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Smith v. Mingo County Commission

Supreme Court of West Virginia

May 19, 2017

Gregory Smith, Petitioner Below, Petitioner
v.
Mingo County Commission, Jim Hatfield, Mingo County Clerk, and James Smith, Mingo County Sheriff, Respondents Below, Respondents

         Mingo County 08-C-198

          MEMORANDUM DECISION

         Petitioner Gregory Smith, by counsel John A. Kessler and David R. Pogue, appeals the Circuit Court of Mingo County's April 6, 2016, order denying his petition for a writ of mandamus through which petitioner sought reimbursement for attorney's fees and expenses that he incurred in successfully defending a removal petition in 2008. Respondent Jim Hatfield, Mingo County Clerk, pro se, filed a response.[1]

         This Court has considered petitioner's brief, Mr. Hatfield's response, and the record on appeal. The facts and legal arguments are adequately presented, and the decisional process would not be significantly aided by oral argument. Upon consideration of the standard of review, the briefs, and the record presented, the Court finds no substantial question of law and no prejudicial error. For these reasons, a memorandum decision affirming the circuit court's order is appropriate under Rule 21 of the Rules of Appellate Procedure.

         The events relevant to the instant appeal originated in December of 2006 with the filing of a petition to remove petitioner from the Mingo County Commission. In the removal petition, the Mingo County Sheriff and the Mingo County Assessor alleged that petitioner neglected certain duties and violated the law in the discharge of other duties. Specifically, the petition alleged the following grounds for petitioner's removal: (1) that petitioner violated West Virginia Code § 7-3-3 by delegating his duty to auction county property; (2) that petitioner violated West Virginia Code § 7-5-4 by failing to sign all checks issued by the County Commission; (3) that petitioner voted to pay hundreds of thousands of dollars to Marcum Trucking Company, Inc., and 263 Towing, Inc. for flood relief work, which entities had been indicted for defrauding the county; (4) that petitioner violated the West Virginia Constitution, Article III, § 2 by representing Marcum Trucking Company in a civil proceeding as a lawyer while voting to pay the company for flood relief; (5) that petitioner violated the West Virginia Constitution, Article III, § 2 by agreeing to serve as a witness on behalf of Marcum Trucking Company, Inc. and 263 Towing, Inc. in their criminal trials; (6) that petitioner "wasted" public funds by voting to pay a vendor $12, 500 more than the vendor would have accepted in payment of an invoice for services rendered; and (7) that petitioner violated West Virginia Code § 15-5-15 by employing a convicted felon as director of the Office of Homeland Security and Emergency Services of Mingo County.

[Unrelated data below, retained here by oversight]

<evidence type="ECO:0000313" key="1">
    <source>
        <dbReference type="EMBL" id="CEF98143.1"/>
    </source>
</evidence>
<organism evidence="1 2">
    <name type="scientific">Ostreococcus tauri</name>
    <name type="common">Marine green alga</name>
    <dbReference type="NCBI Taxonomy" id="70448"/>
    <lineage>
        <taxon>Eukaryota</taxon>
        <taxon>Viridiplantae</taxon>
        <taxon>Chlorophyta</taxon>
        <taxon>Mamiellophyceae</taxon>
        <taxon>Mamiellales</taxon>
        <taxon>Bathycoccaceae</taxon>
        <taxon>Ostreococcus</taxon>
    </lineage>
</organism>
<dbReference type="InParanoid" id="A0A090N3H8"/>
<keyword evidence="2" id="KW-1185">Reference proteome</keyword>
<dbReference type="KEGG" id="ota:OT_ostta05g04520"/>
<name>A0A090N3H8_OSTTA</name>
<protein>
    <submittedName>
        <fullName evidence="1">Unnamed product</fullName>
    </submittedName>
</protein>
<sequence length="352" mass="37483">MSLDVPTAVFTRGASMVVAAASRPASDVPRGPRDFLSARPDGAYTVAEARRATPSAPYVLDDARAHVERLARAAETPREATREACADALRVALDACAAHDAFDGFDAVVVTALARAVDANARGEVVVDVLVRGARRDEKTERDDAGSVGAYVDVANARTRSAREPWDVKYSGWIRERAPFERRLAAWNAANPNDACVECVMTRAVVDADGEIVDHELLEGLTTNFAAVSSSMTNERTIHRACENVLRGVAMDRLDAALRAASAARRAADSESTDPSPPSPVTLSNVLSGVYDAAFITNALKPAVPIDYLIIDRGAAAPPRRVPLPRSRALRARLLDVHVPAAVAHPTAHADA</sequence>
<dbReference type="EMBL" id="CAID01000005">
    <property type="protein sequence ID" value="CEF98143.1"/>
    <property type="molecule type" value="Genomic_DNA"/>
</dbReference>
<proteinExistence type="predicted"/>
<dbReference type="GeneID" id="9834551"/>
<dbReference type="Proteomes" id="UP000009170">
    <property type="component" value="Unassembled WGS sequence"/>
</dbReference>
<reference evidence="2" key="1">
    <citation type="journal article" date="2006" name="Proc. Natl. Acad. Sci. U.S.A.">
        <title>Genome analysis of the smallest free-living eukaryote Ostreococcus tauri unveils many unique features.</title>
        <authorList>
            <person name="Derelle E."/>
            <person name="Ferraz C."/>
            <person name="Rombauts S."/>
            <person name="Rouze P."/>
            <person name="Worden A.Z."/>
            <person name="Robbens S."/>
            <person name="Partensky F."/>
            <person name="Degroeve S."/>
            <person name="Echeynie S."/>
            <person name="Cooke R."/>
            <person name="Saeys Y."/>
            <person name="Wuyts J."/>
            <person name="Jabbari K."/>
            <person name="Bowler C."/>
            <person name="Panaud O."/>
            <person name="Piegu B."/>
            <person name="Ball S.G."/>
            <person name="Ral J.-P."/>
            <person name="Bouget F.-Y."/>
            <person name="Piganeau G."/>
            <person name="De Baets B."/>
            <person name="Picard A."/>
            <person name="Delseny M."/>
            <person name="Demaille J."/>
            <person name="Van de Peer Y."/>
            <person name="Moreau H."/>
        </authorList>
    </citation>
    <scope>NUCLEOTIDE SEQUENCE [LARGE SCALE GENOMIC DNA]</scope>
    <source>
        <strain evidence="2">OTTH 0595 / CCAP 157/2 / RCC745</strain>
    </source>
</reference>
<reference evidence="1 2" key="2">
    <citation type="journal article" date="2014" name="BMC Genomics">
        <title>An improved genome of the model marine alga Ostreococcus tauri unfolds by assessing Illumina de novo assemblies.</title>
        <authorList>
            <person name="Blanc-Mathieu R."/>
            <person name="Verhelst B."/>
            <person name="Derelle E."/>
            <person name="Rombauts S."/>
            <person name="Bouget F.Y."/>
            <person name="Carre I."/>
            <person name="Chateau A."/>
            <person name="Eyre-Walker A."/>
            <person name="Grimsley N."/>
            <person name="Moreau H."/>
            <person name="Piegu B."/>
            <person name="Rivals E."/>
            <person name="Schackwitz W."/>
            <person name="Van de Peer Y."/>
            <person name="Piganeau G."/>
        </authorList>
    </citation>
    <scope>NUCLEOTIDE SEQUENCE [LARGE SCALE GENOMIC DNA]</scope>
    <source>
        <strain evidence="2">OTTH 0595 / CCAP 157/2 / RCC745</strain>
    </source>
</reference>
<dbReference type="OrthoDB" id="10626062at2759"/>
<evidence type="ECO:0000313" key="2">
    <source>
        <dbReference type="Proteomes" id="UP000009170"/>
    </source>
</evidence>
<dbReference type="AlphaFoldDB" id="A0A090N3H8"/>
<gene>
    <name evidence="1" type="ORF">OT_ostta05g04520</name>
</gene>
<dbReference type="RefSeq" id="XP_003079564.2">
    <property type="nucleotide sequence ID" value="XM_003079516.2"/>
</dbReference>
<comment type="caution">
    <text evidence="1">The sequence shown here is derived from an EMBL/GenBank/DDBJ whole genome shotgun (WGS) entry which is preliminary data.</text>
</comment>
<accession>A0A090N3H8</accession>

Following two days of hearing, a three-judge panel appointed by this Court determined that petitioner should not be removed from office and dismissed the removal petition. For each asserted ground, the panel either found that petitioner did not violate the law or that any violations were "technical" and did not warrant petitioner's removal from office. The Sheriff and Assessor appealed the panel's order to this Court. By order entered in May of 2008, this Court refused the appeal.

         In July of 2008, petitioner filed a writ of mandamus in the Circuit Court of Mingo County through which he sought an order directing the Mingo County Commission, Mingo County Clerk, and the Mingo County Sheriff to reimburse him for the attorney's fees and expenses he incurred in his defense of the removal petition. By order entered on March 24, 2010, the circuit court ruled that petitioner failed to establish the first of the three elements required for a writ of mandamus -- a clear legal right to the relief sought -- and denied the mandamus petition.[2]

         Petitioner appealed the circuit court's order to this Court. In November of 2011, this Court issued its opinion in State ex rel. Smith v. Mingo Cty. Comm'n, 228 W.Va. 474, 721 S.E.2d 44 (2011), which reversed the circuit court's March 24, 2010, order. This Court held, in part, that in considering whether petitioner has a clear legal right to the relief sought, the circuit court must apply the three-part test set forth in syllabus point three of Powers v. Goodwin, 170 W.Va. 151, 291 S.E.2d 466 (1982), which states as follows: